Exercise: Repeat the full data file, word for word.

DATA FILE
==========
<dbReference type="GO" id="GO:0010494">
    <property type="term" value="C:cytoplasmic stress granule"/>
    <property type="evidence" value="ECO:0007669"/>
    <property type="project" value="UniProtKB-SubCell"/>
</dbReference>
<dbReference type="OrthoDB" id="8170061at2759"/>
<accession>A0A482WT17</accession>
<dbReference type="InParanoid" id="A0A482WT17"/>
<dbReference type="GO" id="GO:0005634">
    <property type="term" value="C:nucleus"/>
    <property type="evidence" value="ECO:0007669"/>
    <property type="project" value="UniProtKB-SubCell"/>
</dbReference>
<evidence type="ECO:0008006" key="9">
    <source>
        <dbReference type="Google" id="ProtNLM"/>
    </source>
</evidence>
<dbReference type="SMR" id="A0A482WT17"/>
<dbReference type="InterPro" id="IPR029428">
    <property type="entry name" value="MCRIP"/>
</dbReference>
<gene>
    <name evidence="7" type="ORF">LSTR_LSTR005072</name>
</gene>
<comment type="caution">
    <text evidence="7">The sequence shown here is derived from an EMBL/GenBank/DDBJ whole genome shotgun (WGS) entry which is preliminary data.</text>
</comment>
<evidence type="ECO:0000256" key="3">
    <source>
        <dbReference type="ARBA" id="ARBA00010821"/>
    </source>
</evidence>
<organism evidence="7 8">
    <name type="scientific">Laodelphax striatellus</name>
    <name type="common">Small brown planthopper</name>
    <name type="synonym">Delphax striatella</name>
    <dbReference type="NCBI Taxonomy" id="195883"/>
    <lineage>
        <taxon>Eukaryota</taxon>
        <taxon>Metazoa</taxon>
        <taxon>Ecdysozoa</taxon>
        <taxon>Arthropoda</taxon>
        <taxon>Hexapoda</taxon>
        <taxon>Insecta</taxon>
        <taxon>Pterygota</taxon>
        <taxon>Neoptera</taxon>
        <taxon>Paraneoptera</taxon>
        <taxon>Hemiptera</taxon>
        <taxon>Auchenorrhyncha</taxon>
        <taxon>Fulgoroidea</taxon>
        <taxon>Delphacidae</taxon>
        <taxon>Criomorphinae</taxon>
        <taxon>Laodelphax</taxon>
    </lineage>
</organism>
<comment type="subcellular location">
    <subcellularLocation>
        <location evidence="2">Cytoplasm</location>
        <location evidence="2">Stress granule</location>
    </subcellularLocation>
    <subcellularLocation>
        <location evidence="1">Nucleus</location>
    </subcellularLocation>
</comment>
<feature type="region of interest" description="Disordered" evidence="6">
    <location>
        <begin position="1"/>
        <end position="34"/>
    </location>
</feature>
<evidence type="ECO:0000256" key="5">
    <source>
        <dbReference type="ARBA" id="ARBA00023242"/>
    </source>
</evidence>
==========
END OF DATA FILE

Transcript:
<dbReference type="GO" id="GO:0010494">
    <property type="term" value="C:cytoplasmic stress granule"/>
    <property type="evidence" value="ECO:0007669"/>
    <property type="project" value="UniProtKB-SubCell"/>
</dbReference>
<dbReference type="OrthoDB" id="8170061at2759"/>
<accession>A0A482WT17</accession>
<dbReference type="InParanoid" id="A0A482WT17"/>
<dbReference type="GO" id="GO:0005634">
    <property type="term" value="C:nucleus"/>
    <property type="evidence" value="ECO:0007669"/>
    <property type="project" value="UniProtKB-SubCell"/>
</dbReference>
<evidence type="ECO:0008006" key="9">
    <source>
        <dbReference type="Google" id="ProtNLM"/>
    </source>
</evidence>
<dbReference type="SMR" id="A0A482WT17"/>
<dbReference type="InterPro" id="IPR029428">
    <property type="entry name" value="MCRIP"/>
</dbReference>
<gene>
    <name evidence="7" type="ORF">LSTR_LSTR005072</name>
</gene>
<comment type="caution">
    <text evidence="7">The sequence shown here is derived from an EMBL/GenBank/DDBJ whole genome shotgun (WGS) entry which is preliminary data.</text>
</comment>
<evidence type="ECO:0000256" key="3">
    <source>
        <dbReference type="ARBA" id="ARBA00010821"/>
    </source>
</evidence>
<organism evidence="7 8">
    <name type="scientific">Laodelphax striatellus</name>
    <name type="common">Small brown planthopper</name>
    <name type="synonym">Delphax striatella</name>
    <dbReference type="NCBI Taxonomy" id="195883"/>
    <lineage>
        <taxon>Eukaryota</taxon>
        <taxon>Metazoa</taxon>
        <taxon>Ecdysozoa</taxon>
        <taxon>Arthropoda</taxon>
        <taxon>Hexapoda</taxon>
        <taxon>Insecta</taxon>
        <taxon>Pterygota</taxon>
        <taxon>Neoptera</taxon>
        <taxon>Paraneoptera</taxon>
        <taxon>Hemiptera</taxon>
        <taxon>Auchenorrhyncha</taxon>
        <taxon>Fulgoroidea</taxon>
        <taxon>Delphacidae</taxon>
        <taxon>Criomorphinae</taxon>
        <taxon>Laodelphax</taxon>
    </lineage>
</organism>
<comment type="subcellular location">
    <subcellularLocation>
        <location evidence="2">Cytoplasm</location>
        <location evidence="2">Stress granule</location>
    </subcellularLocation>
    <subcellularLocation>
        <location evidence="1">Nucleus</location>
    </subcellularLocation>
</comment>
<feature type="region of interest" description="Disordered" evidence="6">
    <location>
        <begin position="1"/>
        <end position="34"/>
    </location>
</feature>
<evidence type="ECO:0000256" key="5">
    <source>
        <dbReference type="ARBA" id="ARBA00023242"/>
    </source>
</evidence>